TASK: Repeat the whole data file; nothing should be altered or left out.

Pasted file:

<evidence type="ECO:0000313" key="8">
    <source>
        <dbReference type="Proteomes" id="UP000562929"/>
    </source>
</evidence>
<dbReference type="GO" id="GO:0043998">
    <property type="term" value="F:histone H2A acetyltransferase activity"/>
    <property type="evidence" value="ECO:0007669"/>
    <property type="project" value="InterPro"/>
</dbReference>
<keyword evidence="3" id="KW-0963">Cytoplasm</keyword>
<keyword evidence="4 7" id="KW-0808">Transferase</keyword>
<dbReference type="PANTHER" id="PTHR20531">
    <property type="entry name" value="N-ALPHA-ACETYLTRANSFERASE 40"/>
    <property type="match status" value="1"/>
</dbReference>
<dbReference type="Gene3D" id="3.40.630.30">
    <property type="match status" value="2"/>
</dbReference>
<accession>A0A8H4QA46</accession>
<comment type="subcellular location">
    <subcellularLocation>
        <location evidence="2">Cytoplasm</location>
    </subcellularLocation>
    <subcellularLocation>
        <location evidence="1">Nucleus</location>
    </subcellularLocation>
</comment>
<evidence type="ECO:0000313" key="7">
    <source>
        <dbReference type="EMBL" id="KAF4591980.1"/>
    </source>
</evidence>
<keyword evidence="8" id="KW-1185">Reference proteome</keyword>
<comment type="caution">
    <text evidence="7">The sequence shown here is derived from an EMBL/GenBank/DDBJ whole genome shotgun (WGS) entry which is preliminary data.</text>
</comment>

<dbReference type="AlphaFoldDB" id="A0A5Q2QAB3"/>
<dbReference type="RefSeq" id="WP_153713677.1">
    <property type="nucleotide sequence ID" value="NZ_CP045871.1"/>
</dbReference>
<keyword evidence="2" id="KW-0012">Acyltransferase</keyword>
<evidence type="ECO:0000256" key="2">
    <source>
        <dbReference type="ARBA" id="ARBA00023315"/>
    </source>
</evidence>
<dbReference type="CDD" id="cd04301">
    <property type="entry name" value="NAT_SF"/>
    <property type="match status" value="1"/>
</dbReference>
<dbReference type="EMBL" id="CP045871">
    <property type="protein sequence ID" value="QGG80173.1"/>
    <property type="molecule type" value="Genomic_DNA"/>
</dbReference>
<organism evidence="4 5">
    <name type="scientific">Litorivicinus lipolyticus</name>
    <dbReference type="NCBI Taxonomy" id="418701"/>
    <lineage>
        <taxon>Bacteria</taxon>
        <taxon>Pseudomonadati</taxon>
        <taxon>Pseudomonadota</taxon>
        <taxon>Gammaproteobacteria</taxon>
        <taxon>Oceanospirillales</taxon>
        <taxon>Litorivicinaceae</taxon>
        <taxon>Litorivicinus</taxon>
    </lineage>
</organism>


<evidence type="ECO:0000313" key="8">
    <source>
        <dbReference type="Proteomes" id="UP000562929"/>
    </source>
</evidence>
<dbReference type="GO" id="GO:0043998">
    <property type="term" value="F:histone H2A acetyltransferase activity"/>
    <property type="evidence" value="ECO:0007669"/>
    <property type="project" value="InterPro"/>
</dbReference>
<keyword evidence="3" id="KW-0963">Cytoplasm</keyword>
<keyword evidence="4 7" id="KW-0808">Transferase</keyword>
<dbReference type="PANTHER" id="PTHR20531">
    <property type="entry name" value="N-ALPHA-ACETYLTRANSFERASE 40"/>
    <property type="match status" value="1"/>
</dbReference>
<dbReference type="Gene3D" id="3.40.630.30">
    <property type="match status" value="2"/>
</dbReference>
<accession>A0A8H4QA46</accession>
<comment type="subcellular location">
    <subcellularLocation>
        <location evidence="2">Cytoplasm</location>
    </subcellularLocation>
    <subcellularLocation>
        <location evidence="1">Nucleus</location>
    </subcellularLocation>
</comment>
<evidence type="ECO:0000313" key="7">
    <source>
        <dbReference type="EMBL" id="KAF4591980.1"/>
    </source>
</evidence>
<keyword evidence="8" id="KW-1185">Reference proteome</keyword>
<comment type="caution">
    <text evidence="7">The sequence shown here is derived from an EMBL/GenBank/DDBJ whole genome shotgun (WGS) entry which is preliminary data.</text>
</comment>

<dbReference type="AlphaFoldDB" id="A0A5Q2QAB3"/>
<dbReference type="RefSeq" id="WP_153713677.1">
    <property type="nucleotide sequence ID" value="NZ_CP045871.1"/>
</dbReference>
<keyword evidence="2" id="KW-0012">Acyltransferase</keyword>
<evidence type="ECO:0000256" key="2">
    <source>
        <dbReference type="ARBA" id="ARBA00023315"/>
    </source>
</evidence>
<dbReference type="CDD" id="cd04301">
    <property type="entry name" value="NAT_SF"/>
    <property type="match status" value="1"/>
</dbReference>
<dbReference type="EMBL" id="CP045871">
    <property type="protein sequence ID" value="QGG80173.1"/>
    <property type="molecule type" value="Genomic_DNA"/>
</dbReference>
<organism evidence="4 5">
    <name type="scientific">Litorivicinus lipolyticus</name>
    <dbReference type="NCBI Taxonomy" id="418701"/>
    <lineage>
        <taxon>Bacteria</taxon>
        <taxon>Pseudomonadati</taxon>
        <taxon>Pseudomonadota</taxon>
        <taxon>Gammaproteobacteria</taxon>
        <taxon>Oceanospirillales</taxon>
        <taxon>Litorivicinaceae</taxon>
        <taxon>Litorivicinus</taxon>
    </lineage>
</organism>